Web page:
Dr. Yue Li, an Assistant Professor from the Department of Economics was interviewed at the 2017 American Economic Association (AEA) Annual Meeting on how people think about savings for retirement on January 7th 2017 at Chicago, IL. The AEA annual meeting is a three-day meeting each January that attracts over 13,000 of the best minds in economics to network and celebrate new achievements in economic research.
The presented paper is a joint work with John Duffy, a Professor of Economics at UC Irvine. In this paper, Yue and John design a laboratory experiment and recruit human subjects to explore how variations in Social Security replacement rates—the rate of Social Security benefits to pre-retirement after-tax average earnings—might aid or hinder individuals' ability to make good lifecycle consumption and savings plans, an assessment that is difficult to conduct in the field. The answer to this question would be useful for the government to better understand the behavioral responses towards future Social Security reforms.
There are two key main findings. First, for every income profile, they find subjects on average over-consume in the early periods of life and under-consume in later periods of life relative to the conditionally optimal level, which is the amount subjects should consume to maximize utility based on their current economic resources and expectations of future income. Second, they find any sudden drop in income or endowment will reduce lifetime utility. To explain the observed consumption patterns, they conduct a specification search, and find that a two-type model with one type being rational agents who consume the conditionally optimal level and the other type being hand-to-mouth consumers who consume non-capital income each period best fits the experimental data.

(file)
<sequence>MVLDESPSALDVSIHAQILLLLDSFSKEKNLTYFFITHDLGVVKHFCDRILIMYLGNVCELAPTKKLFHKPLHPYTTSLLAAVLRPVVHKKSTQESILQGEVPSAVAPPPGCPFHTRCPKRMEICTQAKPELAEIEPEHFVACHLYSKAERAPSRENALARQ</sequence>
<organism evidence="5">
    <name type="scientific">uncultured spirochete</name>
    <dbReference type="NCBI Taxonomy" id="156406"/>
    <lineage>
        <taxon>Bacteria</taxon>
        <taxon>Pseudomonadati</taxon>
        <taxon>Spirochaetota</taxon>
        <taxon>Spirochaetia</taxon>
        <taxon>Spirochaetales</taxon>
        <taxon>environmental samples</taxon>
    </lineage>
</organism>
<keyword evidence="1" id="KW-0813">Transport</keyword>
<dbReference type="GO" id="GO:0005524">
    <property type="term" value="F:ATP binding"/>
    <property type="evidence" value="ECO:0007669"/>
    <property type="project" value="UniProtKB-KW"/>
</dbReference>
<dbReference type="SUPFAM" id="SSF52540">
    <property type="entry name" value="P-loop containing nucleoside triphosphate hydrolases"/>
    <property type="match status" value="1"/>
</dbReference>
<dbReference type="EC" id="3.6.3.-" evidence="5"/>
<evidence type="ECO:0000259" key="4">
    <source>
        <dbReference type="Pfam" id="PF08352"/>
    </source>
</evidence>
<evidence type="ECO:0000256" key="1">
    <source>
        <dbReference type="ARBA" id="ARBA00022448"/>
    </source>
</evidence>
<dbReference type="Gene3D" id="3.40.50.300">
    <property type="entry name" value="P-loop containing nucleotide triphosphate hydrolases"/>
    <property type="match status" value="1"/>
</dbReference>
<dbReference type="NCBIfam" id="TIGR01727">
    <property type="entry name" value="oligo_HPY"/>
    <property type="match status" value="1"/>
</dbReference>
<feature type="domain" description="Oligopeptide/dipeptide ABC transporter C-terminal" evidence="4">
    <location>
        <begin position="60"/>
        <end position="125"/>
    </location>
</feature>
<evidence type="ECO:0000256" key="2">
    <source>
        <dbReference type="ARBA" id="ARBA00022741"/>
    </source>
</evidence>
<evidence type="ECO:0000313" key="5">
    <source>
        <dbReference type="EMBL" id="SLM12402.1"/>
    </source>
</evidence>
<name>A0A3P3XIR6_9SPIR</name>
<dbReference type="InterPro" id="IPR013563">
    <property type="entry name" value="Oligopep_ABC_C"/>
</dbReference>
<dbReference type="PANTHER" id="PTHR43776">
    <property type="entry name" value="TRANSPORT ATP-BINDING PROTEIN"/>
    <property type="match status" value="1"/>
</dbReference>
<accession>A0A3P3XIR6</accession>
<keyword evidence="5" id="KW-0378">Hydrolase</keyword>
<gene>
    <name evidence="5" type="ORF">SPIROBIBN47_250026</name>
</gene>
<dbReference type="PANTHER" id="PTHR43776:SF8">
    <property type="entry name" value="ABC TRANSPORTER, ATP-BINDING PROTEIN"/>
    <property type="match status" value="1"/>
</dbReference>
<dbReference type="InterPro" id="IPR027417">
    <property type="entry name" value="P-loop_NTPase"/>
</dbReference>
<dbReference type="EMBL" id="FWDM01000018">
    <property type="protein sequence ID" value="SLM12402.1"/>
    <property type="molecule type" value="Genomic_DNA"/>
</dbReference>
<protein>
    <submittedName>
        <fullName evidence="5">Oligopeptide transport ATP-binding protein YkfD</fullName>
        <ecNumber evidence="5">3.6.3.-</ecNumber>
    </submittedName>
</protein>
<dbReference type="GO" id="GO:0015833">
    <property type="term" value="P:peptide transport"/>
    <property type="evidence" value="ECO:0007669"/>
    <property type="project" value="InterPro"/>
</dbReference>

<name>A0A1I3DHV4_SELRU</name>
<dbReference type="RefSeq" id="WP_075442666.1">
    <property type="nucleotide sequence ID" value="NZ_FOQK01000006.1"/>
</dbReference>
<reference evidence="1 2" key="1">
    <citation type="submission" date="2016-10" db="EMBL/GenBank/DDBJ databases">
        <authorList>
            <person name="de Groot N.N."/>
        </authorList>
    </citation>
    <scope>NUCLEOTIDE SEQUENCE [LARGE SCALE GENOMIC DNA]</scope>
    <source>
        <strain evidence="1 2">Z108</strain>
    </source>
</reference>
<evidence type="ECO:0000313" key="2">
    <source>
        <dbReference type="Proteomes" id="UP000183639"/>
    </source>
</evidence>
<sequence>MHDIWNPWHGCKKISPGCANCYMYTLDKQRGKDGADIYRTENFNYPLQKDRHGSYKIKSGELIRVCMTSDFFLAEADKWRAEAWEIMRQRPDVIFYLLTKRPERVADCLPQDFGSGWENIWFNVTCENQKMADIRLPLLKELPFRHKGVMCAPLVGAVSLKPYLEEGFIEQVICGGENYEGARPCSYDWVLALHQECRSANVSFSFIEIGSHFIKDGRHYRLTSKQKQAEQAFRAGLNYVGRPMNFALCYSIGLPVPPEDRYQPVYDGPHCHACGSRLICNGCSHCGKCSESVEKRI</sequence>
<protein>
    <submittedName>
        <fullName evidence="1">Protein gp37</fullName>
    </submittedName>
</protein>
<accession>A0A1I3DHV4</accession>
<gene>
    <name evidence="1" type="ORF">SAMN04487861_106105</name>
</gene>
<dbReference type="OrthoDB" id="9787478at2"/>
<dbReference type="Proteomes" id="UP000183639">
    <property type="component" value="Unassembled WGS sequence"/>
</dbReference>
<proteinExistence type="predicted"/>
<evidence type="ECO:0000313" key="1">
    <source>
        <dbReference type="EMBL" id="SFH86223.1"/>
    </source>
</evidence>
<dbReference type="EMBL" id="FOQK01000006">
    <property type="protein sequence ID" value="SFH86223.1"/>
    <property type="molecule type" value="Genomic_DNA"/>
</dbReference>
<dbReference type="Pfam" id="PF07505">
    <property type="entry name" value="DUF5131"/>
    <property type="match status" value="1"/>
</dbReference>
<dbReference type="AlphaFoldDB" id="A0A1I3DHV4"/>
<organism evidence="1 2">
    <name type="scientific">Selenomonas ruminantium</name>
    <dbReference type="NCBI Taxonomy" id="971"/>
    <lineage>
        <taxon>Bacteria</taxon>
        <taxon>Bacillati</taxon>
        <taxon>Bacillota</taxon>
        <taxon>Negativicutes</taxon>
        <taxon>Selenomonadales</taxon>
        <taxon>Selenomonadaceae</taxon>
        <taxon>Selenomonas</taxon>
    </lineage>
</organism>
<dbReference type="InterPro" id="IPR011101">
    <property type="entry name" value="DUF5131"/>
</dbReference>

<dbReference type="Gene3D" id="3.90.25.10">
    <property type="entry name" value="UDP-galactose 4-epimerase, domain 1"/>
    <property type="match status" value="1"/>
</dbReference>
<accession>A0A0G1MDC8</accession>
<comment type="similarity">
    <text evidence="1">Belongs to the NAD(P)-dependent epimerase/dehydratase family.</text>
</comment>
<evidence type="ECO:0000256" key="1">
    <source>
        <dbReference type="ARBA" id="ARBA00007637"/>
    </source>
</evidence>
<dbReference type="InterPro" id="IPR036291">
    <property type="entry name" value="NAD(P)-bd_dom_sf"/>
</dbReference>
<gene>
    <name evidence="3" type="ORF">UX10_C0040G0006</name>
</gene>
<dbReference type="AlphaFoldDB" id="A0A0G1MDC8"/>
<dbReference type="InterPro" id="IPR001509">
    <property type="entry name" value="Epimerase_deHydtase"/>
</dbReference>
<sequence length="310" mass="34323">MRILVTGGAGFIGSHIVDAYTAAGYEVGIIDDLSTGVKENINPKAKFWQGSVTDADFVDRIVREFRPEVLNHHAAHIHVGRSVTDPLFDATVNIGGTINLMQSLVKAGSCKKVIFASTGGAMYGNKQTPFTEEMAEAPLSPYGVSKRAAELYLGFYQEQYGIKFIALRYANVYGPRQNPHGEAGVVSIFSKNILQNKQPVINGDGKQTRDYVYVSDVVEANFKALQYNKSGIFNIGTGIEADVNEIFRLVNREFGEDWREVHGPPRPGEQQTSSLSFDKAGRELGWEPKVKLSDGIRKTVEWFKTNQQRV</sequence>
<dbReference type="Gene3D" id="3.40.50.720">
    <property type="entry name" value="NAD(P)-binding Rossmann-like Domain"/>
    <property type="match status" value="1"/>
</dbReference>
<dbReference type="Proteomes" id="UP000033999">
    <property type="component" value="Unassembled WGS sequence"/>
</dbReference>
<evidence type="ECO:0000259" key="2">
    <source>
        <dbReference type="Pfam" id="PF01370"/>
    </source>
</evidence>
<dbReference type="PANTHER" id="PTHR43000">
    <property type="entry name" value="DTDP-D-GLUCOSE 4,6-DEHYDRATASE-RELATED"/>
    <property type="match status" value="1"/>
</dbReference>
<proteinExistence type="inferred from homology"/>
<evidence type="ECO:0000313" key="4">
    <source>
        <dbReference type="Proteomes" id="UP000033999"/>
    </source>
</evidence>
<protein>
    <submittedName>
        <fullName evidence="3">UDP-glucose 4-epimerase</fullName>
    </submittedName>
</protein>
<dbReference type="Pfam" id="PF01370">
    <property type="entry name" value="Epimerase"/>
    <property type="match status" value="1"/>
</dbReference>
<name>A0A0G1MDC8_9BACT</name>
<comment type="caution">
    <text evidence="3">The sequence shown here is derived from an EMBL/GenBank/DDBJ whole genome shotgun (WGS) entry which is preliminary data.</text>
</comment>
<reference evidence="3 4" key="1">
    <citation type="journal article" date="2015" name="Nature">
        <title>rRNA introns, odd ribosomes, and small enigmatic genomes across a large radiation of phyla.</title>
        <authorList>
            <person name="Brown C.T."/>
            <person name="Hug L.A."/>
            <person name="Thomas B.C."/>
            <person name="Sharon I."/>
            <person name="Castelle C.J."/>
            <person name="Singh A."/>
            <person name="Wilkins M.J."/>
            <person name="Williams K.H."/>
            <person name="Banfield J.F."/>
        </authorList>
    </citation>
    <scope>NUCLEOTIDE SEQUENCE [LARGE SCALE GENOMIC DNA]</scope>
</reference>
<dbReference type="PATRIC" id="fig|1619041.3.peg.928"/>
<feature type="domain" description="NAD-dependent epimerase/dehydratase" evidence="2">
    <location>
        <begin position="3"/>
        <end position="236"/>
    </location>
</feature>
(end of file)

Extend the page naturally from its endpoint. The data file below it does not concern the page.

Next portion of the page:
To put the findings into a broader picture, one could think of the two primary tools to resolve the long-term solvency issue of the Social security trust fund: raise taxes or cut benefits. If it turns out the government start to cut benefits, a basic life-cycle model with rational agents, which is the current workhorse model in economics, predicts that households will save more for their retirement. This additional savings will help them partially offset the effect of benefit cut on consumption after retirement. From examining consumption and saving decisions in this experiment, this paper finds that not every one is rational. A non-trivial fraction of subjects use a rule-of-thumb to decide their consumption amount, and the most common used rule-of-thumb is to consume the non-capital income each period. If this was the case in the real world, in response the benefits reduction, some people will not increase their private savings and so they will experience a very large fall in their consumption at retirement. This type of welfare loss is not captured by a traditional life-cycle models with rational agents, and is a serious issue that requires more attention.